Tier II Finders are defined as finders who meet the general conditions referenced above and who engage in additional solicitation-related activities, on behalf of the issuer, that are limited to: (1) identifying, screening and contacting potential investors; (2) distributing issuer offering materials to investors; (3) discussing issuer information included in any offering documents as long as the Tier II Finder does not provide advice as to the valuation or advisability of the investment; and (4) arranging or participating in meetings with the issuer and the investor. Tier II Finders may participate in more than one capital-raising transaction or offering within a 12-month period.
Tier II Finders that seek to rely upon the proposed exemption would need to provide a potential investor, either prior to or at the time of solicitation, disclosure that includes: (1) the Tier II Finder’s name; (2) the issuer’s name; (3) certain information about the relationship between the issuer and the Tier II Finder; (4) a statement that the Tier II Finder will be compensated for the solicitation activities by the issuer and the terms of such compensation arrangement; (5) any material conflicts of interest resulting from the arrangement or relationship between the Tier II Finder and the issuer and (6) an affirmative written statement acknowledging that the Tier II Finder is acting as an agent of the issuer, is not acting as an associated person of a broker-dealer and is not undertaking a role to act in the investor’s best interest.
Under the proposal, the Tier II Finder may deliver such information orally, provided that the oral disclosure is supplemented by written disclosure satisfying the requirements set forth above. Additionally, the Tier II Finder must obtain from the investor, prior to or at the time of any investment in the issuer’s securities, a dated written acknowledgment that the investor has received such disclosures.
Tier I Finders and Tier II Finders that comply with the exemption’s conditions may receive transaction-based compensation for the limited services described above without registering as a broker under the Exchange Act.
To further limit the scope of the exemption, the proposal prohibits finders (both Tier I Finders and Tier II Finders) from: (1) being involved in structuring the transaction or negotiating the terms of the offering; (2) handling customer funds or securities; (3) binding the issuer or investor, (4) participating in the preparation of any sales materials; (5) performing any independent analysis of the sale; (6) engaging in any “due diligence” activities; (7) assisting or providing financing for such purchases or (8) providing advice as to the valuation or financial advisability of the investment.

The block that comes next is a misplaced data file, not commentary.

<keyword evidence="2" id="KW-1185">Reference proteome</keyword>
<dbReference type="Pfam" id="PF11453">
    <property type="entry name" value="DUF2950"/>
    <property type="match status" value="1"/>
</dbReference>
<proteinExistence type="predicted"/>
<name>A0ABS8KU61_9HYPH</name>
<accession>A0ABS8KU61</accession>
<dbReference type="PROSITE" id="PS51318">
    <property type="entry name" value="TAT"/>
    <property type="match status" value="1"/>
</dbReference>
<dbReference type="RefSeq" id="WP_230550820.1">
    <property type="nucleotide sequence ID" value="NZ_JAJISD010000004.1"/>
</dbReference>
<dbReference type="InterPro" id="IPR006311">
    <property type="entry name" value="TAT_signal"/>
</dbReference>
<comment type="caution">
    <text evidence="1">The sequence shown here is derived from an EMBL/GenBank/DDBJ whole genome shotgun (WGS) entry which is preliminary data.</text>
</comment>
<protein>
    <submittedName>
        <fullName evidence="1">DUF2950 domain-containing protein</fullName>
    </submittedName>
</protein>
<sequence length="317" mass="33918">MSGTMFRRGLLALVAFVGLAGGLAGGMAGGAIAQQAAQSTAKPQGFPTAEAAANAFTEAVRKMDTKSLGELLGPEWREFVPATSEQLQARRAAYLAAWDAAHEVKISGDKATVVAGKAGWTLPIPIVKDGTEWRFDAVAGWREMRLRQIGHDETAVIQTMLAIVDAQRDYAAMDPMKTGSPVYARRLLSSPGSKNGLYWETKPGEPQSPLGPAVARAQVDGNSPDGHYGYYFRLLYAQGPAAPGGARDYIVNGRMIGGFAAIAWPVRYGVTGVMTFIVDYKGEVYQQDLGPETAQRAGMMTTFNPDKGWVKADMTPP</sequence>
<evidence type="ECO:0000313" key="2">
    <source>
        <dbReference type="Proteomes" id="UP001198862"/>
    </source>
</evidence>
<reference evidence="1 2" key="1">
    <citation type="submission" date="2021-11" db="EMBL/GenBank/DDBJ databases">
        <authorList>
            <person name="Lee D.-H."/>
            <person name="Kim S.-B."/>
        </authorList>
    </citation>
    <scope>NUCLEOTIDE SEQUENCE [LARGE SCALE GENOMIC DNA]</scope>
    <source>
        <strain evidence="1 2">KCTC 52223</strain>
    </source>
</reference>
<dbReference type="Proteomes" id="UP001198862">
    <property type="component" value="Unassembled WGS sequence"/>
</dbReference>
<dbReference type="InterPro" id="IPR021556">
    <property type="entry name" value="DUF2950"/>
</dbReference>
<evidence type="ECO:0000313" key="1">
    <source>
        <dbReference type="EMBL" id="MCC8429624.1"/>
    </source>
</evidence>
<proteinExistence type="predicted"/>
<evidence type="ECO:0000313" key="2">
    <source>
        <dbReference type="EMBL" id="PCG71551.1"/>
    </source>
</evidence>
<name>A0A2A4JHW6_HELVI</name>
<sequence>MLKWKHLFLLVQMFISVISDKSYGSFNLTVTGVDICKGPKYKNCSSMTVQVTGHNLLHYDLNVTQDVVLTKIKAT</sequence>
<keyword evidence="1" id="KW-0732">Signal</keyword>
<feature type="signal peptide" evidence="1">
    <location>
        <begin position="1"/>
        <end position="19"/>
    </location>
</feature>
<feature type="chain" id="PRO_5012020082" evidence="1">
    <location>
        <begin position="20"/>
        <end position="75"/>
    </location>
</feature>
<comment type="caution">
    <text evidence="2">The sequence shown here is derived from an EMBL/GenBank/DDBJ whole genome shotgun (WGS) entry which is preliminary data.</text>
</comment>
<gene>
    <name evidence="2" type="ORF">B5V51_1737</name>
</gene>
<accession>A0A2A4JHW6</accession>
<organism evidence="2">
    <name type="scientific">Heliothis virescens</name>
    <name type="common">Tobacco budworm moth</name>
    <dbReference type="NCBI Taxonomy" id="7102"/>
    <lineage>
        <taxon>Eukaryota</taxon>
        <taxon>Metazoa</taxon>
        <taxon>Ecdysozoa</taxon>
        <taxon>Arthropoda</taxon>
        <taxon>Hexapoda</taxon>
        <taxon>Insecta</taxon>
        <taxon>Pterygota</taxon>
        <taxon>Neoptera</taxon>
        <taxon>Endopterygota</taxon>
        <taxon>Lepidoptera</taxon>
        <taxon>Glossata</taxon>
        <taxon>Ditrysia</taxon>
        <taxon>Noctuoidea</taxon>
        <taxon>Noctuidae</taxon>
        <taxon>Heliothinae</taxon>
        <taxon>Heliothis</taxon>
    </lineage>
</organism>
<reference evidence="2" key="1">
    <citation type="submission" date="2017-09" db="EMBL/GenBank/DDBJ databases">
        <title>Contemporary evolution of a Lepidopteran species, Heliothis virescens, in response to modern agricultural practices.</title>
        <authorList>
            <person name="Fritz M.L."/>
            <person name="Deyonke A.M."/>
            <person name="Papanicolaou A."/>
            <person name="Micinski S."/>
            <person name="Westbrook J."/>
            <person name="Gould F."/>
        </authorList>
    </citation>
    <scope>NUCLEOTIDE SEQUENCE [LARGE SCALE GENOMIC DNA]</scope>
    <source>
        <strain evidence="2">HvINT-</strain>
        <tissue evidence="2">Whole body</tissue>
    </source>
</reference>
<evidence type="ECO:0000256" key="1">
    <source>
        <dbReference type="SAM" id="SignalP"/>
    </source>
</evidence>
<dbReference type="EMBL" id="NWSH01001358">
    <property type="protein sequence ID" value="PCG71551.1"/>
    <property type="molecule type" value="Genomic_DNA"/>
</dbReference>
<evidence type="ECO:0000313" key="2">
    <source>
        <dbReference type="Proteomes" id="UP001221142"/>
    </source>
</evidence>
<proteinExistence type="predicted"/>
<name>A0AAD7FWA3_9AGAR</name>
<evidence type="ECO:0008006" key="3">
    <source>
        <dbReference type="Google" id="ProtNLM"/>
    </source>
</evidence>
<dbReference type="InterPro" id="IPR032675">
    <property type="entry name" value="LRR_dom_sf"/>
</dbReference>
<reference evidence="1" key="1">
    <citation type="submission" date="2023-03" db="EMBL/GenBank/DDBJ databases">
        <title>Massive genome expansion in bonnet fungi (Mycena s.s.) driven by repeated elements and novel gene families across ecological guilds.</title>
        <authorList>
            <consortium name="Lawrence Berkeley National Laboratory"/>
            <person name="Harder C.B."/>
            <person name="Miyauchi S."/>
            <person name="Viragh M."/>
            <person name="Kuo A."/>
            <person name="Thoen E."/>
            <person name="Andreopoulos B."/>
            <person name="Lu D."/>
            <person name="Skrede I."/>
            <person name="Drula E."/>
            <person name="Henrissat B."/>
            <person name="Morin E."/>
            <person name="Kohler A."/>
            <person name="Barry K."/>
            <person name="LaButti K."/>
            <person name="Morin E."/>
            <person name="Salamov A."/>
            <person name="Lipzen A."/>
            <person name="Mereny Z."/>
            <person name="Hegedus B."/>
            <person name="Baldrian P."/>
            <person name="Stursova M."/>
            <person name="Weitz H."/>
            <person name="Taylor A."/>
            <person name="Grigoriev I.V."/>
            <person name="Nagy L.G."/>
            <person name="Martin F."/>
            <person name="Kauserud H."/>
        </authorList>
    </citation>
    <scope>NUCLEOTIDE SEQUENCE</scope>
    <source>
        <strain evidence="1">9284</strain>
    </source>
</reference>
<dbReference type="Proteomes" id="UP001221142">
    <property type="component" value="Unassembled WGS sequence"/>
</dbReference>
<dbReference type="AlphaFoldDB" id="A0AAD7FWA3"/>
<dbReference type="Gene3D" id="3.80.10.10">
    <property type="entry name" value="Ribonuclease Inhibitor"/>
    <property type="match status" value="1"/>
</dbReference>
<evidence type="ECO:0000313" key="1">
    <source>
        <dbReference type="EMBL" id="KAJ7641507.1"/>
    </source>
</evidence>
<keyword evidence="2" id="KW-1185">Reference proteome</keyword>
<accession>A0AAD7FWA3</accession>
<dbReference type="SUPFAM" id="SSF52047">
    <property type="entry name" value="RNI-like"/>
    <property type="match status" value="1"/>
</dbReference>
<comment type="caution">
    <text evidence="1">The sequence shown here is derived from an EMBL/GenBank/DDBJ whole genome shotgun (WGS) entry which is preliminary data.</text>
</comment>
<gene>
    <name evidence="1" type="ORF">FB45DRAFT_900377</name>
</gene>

What Will the Biden Administration Do?
The SEC received more than 90 comments by the close of the commenting period and, as expected, they reflected a wide variety of opinions. Some commenters praised the proposal for providing regulatory clarity while others criticized it for allowing unregistered finders to conduct broker activities without sufficient investor protection mechanisms.
Given that the proposal was not adopted by the SEC before the end of the Trump administration, it now sits on the Biden administration’s to-do (or not-to-do) list. President Biden’s new SEC Chair Gary Gensler has not expressed a particular view with respect to the proposal. Nevertheless, from a policy perspective, it’s worth noting that during his testimony before the Senate Banking Committee, Mr. Gensler emphasized both the importance of protecting investors and having “clear rules of the road.” Despite this uncertainty, our contacts at the SEC indicate that the proposal is still in play and that they are still looking closely at the issue.
While the outcome of the proposal is uncertain, the fact that the SEC is looking closely at the “finder” issue is definitely a step in the right direction. The practical implications of the proposal are far-reaching as this is not an exercise with respect to some esoteric concept but, instead, it is an issue that companies, finders, and the legal community address on a constant basis.
As is generally the case, the SEC is attempting to determine whether this proposed construct not only enhances an issuer’s ability to raise capital but whether it also provides adequate shareholder protections. These are legitimate considerations the SEC must weigh, but the mere acknowledgment that this issue needs to be addressed is a positive. So, we will continue to keep a close eye on this very important proposal.
Alonzo Llorens and Olivia Daly are attorneys at Parker Poe. Alonzo is based in Atlanta, Georgia, and has substantial experience in corporate law and represents clients ranging from startups to Fortune 500 companies. His legal career started with the federal government, as he worked as an attorney in the U.S. Department of the Treasury’s Honors Program and later with the U.S. Securities and Exchange Commission in its Division of Corporation Finance. Olivia is based in Greenville, South Carolina, where she practices primarily in the areas of mergers and acquisitions, general corporate law, corporate finance, and commercial lending.